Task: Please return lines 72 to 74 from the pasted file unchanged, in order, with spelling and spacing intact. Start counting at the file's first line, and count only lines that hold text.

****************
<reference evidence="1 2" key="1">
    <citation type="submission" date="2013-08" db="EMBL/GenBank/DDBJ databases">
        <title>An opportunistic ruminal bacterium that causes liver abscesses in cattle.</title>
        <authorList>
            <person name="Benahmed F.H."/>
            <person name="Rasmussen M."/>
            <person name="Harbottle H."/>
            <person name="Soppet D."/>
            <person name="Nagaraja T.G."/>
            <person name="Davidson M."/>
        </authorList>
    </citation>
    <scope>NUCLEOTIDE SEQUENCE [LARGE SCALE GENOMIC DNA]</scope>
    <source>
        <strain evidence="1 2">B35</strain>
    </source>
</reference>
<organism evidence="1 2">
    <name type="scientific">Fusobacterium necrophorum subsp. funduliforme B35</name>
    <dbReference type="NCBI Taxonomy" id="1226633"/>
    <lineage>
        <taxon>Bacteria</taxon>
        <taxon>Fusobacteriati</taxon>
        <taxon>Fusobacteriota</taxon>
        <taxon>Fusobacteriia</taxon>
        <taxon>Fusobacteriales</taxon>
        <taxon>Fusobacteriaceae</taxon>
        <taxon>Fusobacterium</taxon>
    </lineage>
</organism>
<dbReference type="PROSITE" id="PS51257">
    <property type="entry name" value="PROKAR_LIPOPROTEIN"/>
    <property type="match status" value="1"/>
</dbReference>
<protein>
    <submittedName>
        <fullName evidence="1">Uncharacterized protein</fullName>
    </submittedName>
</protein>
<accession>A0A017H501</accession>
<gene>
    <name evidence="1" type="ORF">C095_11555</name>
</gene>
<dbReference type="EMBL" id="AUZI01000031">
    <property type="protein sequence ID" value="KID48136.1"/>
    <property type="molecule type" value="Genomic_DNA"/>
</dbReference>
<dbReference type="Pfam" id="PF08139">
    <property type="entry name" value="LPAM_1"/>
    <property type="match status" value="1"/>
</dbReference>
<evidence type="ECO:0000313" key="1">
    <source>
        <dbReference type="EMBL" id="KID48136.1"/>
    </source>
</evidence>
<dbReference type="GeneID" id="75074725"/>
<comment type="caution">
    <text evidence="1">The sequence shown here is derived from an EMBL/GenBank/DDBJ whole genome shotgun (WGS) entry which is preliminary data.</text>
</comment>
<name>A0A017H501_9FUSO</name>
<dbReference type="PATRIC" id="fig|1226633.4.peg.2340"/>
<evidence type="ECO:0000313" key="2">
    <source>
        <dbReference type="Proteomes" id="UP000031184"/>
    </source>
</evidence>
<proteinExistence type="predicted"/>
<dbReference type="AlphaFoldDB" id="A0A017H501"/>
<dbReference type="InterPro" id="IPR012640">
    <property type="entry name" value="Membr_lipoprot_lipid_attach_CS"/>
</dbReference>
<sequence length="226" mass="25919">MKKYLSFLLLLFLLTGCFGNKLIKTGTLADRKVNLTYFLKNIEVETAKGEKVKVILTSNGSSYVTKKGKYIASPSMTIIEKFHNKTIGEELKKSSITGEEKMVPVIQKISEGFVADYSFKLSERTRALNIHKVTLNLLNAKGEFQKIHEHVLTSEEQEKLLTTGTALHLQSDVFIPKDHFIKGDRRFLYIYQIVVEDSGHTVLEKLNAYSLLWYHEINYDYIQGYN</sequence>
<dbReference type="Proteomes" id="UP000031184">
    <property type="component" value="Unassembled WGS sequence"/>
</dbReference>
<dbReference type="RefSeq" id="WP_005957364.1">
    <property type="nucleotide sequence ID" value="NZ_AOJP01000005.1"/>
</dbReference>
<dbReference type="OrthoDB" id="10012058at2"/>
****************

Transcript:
</dbReference>
<sequence length="226" mass="25919">MKKYLSFLLLLFLLTGCFGNKLIKTGTLADRKVNLTYFLKNIEVETAKGEKVKVILTSNGSSYVTKKGKYIASPSMTIIEKFHNKTIGEELKKSSITGEEKMVPVIQKISEGFVADYSFKLSERTRALNIHKVTLNLLNAKGEFQKIHEHVLTSEEQEKLLTTGTALHLQSDVFIPKDHFIKGDRRFLYIYQIVVEDSGHTVLEKLNAYSLLWYHEINYDYIQGYN</sequence>
<dbReference type="Proteomes" id="UP000031184">